Local adaptation across a climatic gradient despite small effective population size in the rare sapphire rockcress.

Conference Paper

When assigning conservation priorities in endangered species, two common management strategies seek to protect remnant populations that (i) are the most genetically divergent or (ii) possess the highest diversity at neutral genetic markers. These two approaches assume that variation in molecular markers reflects variation in ecologically important traits and ignore the possibility of local adaptation among populations that show little divergence or variation at marker loci. Using common garden experiments, we demonstrate that populations of the rare endemic plant Arabis fecunda are physiologically adapted to the local microclimate. Local adaptation occurs despite (i) the absence of divergence at almost all marker loci and (ii) very small effective population sizes, as evidenced by extremely low levels of allozyme and DNA sequence polymorphism. Our results provide empirical evidence that setting conservation priorities based exclusively on molecular marker diversity may lead to the loss of locally adapted populations.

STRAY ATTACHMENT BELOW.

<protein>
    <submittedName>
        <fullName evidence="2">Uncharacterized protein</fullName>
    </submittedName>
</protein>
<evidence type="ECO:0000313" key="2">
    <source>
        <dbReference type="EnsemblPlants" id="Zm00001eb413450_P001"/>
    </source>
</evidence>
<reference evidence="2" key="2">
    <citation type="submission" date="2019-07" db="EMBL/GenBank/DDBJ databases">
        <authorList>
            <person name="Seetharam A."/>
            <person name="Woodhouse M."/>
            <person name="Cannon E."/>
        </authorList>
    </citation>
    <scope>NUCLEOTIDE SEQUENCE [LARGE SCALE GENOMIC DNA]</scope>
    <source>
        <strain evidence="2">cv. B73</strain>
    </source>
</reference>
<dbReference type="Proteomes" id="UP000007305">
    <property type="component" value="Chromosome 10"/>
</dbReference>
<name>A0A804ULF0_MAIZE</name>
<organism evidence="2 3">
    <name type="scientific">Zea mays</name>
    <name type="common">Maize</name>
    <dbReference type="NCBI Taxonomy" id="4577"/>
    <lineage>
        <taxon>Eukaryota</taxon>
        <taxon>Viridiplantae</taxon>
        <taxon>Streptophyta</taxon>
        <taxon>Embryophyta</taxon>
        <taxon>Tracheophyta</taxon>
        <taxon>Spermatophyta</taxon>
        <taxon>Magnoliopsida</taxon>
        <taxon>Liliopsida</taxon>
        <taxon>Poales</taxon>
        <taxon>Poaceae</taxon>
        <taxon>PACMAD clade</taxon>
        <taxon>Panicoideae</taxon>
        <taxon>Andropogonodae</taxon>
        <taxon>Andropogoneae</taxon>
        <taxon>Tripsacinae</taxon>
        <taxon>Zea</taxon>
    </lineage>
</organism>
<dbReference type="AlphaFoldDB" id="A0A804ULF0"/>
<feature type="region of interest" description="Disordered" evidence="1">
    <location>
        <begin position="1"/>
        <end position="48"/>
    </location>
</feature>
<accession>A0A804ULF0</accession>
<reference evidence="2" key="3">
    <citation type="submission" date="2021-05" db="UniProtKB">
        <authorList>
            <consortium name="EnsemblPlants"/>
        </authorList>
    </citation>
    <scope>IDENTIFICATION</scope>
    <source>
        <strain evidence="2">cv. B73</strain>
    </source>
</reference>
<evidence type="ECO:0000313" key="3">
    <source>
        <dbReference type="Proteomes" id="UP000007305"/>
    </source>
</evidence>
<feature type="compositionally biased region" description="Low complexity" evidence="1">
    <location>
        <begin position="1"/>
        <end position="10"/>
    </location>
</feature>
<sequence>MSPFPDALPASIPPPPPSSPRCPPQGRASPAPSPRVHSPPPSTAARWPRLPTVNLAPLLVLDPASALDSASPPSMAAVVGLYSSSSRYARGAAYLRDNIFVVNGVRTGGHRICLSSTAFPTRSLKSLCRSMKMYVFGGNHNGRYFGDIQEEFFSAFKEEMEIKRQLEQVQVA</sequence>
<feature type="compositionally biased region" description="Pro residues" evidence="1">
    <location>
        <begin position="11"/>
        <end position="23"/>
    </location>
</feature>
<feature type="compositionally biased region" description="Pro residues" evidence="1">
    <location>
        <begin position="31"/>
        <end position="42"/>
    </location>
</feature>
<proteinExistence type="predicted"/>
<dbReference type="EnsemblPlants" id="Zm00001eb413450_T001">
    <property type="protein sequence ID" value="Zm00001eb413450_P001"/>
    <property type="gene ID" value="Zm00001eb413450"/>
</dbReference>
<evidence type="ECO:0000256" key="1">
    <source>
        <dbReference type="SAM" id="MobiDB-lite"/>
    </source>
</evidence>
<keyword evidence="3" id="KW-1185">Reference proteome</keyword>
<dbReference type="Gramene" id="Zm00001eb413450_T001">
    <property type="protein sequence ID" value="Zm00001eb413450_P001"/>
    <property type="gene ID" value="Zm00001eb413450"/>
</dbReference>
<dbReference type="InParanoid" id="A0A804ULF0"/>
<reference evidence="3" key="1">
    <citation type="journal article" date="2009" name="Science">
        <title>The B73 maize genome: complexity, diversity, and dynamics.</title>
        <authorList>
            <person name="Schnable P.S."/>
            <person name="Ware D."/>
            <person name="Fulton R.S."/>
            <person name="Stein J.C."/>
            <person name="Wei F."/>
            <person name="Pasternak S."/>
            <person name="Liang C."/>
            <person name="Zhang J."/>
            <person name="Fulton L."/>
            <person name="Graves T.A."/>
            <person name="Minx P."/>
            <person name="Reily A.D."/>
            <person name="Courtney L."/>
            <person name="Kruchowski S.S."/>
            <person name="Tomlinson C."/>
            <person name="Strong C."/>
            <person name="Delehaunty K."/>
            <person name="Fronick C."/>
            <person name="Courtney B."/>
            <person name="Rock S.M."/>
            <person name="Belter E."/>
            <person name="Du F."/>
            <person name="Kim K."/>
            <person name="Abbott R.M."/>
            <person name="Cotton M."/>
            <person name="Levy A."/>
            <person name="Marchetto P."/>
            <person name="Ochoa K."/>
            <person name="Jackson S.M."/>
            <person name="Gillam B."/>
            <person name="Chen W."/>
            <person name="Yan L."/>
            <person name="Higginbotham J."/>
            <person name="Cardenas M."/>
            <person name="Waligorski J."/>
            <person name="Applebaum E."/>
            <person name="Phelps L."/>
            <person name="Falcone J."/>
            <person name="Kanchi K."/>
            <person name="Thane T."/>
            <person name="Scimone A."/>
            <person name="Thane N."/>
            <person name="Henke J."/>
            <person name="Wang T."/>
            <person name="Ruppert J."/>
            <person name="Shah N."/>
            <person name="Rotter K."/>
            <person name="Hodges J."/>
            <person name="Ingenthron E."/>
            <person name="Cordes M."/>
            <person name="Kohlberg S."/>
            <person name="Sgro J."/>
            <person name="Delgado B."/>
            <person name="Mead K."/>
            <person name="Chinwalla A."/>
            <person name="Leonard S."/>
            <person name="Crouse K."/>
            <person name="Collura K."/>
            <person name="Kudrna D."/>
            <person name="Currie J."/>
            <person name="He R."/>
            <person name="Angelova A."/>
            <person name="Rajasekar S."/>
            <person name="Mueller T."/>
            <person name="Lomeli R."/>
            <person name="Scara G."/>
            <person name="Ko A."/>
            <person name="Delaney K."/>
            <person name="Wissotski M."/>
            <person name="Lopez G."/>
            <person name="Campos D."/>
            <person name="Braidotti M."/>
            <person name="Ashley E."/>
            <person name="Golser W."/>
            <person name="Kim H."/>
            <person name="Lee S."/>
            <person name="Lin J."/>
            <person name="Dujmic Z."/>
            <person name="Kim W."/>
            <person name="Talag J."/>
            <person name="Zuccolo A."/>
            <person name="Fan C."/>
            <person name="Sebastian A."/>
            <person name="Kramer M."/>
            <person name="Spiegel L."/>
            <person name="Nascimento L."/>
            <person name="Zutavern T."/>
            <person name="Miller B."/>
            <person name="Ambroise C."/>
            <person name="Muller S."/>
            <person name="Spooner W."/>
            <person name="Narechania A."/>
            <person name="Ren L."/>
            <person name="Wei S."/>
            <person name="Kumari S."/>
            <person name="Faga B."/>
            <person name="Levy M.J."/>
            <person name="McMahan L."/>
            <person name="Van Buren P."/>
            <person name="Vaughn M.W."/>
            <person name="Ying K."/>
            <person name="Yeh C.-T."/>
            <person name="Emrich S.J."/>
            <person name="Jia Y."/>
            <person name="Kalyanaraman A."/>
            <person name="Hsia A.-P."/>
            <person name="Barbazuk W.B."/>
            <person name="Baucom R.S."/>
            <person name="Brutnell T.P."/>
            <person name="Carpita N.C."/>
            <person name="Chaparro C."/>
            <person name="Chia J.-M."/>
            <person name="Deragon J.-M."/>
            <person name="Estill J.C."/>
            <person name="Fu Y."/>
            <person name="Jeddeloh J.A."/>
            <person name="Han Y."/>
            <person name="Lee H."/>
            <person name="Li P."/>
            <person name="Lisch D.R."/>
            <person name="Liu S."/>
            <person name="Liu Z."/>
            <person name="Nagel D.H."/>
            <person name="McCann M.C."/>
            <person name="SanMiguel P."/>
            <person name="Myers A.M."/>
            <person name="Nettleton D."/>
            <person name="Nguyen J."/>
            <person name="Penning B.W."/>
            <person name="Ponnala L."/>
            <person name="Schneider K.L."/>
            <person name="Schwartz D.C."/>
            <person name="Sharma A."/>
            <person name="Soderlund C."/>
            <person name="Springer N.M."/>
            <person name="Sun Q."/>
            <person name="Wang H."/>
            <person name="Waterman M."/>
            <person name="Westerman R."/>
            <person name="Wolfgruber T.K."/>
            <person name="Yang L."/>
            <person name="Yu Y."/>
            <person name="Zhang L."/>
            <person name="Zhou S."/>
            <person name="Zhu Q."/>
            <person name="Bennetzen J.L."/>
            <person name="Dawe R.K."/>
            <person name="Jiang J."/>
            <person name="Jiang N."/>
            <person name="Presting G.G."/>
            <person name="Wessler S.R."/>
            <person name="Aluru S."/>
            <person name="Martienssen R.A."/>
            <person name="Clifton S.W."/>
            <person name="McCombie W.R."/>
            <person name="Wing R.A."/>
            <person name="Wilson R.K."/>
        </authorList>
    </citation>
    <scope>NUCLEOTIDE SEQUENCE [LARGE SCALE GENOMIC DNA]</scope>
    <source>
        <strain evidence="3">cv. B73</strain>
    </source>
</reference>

Full Text

Duke Authors

Cited Authors

  • McKay, JK; Bishop, JG; Lin, JZ; Richards, JH; Sala, A; Mitchell-Olds, T

Published Date

  • August 2001

Published In

Volume / Issue

  • 268 / 1477

Start / End Page

  • 1715 - 1721

PubMed ID

  • 11506685

Pubmed Central ID

  • PMC1088799

Electronic International Standard Serial Number (EISSN)

  • 1471-2954

International Standard Serial Number (ISSN)

  • 0962-8452

Digital Object Identifier (DOI)

  • 10.1098/rspb.2001.1715